Zhongxian Lu, Zhejiang Academy of Agricultural Sciences (ZAAS), Hangzhou
Guihua Chen, Director, Plant Protection Station, Jinhua, Zhejiang
Xiaoming Yao, Researcher, Plant Protection Station, Jinhua, Zhejiang
Ecological engineering involves restoring floral biodiversity to provide resources for natural enemies. We established sesame plants along the bunds of a rice field of about 0.5 hectares and monitored the natural enemies. A neighboring farmer’s field without the sesame was used as a comparison. Sesame was selected because of the flowers last a long period, are aromatic and are frequently visited by hymenopteran species. In addition the sesame seeds may be harvested for use in making candies, sesame oil and seasoning for cooking.
Using yellow pan traps we found that hymenopteran parasitoids were significantly more abundant in the field surrounded by sesame. Similarly predators were also higher (figure below).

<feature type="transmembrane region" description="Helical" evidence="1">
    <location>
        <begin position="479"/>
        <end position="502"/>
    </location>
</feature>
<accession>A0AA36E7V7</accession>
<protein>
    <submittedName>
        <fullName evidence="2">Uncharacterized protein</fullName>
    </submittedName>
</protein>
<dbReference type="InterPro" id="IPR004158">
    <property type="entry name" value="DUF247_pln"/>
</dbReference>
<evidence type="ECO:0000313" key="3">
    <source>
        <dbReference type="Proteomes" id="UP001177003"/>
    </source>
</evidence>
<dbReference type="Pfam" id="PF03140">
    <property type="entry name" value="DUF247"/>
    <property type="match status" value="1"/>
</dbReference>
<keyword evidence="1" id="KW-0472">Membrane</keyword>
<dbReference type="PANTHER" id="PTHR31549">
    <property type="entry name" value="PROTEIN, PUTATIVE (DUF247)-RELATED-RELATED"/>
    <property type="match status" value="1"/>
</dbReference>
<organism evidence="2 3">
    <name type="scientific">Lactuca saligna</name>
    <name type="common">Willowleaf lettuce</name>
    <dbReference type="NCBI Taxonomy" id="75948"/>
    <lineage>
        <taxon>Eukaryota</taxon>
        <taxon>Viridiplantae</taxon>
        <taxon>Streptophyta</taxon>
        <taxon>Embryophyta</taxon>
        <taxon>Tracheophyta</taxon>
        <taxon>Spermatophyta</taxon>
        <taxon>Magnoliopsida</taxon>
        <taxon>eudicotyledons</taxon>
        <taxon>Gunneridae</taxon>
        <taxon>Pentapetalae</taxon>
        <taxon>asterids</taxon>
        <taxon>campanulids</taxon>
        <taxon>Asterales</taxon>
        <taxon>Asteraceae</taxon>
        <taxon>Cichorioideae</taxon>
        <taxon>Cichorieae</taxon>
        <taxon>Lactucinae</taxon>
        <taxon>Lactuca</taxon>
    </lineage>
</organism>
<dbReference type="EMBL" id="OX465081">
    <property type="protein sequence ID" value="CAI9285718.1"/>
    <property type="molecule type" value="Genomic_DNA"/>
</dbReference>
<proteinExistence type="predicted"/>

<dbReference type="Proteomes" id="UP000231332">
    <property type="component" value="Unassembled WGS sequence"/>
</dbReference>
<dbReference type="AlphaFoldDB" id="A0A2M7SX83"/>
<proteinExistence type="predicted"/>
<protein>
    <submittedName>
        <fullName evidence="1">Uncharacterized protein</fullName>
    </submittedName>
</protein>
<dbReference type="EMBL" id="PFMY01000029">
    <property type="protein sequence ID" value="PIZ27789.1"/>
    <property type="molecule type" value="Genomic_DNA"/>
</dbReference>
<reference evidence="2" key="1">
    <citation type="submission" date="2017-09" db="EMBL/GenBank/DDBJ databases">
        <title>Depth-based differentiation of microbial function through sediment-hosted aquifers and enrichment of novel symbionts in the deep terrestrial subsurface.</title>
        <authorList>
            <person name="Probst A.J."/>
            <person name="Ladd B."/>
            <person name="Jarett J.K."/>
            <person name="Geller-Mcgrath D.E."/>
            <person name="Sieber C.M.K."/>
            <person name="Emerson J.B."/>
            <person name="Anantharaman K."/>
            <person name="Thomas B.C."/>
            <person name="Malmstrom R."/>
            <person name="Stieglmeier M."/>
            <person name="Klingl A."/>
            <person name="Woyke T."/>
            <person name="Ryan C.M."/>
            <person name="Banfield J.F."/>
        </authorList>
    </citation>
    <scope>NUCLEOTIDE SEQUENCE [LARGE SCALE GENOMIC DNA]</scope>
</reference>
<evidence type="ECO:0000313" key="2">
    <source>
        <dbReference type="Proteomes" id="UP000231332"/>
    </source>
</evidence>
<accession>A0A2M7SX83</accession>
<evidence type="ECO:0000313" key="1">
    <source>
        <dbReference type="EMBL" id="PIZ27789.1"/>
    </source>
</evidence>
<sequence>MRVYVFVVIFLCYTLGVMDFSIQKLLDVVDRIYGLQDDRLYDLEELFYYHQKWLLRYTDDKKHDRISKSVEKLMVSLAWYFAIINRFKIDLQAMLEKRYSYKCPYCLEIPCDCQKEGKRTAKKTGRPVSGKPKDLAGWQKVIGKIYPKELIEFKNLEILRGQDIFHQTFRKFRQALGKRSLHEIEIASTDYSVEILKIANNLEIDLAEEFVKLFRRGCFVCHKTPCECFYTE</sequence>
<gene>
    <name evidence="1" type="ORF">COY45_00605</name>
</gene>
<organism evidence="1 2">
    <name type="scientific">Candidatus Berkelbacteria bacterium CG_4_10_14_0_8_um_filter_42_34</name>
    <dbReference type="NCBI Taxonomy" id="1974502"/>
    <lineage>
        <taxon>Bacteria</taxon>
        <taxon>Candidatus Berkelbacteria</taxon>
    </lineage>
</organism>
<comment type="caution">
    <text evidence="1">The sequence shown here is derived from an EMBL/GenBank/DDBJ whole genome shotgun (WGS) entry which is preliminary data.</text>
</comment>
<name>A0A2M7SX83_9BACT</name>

The yellow sticky board traps also showed significant differences in parasitoids caught in the two rice fields. The farmer’s field was sprayed once with the insecticide, buprofezin mixed with fungicides at about 50 days after transplanting. Even though buprofezin is known to be specific to planthoppers, it had significant effects on the parasitoids caught in the traps established in the farmer’s field.
These are preliminary results from the Jinhua eco engineering site. Detailed analyses of the predator and parasitoid biodiversity using qualitative and quantitative methods are being carried to further determine the effects of sesame grown along bunds.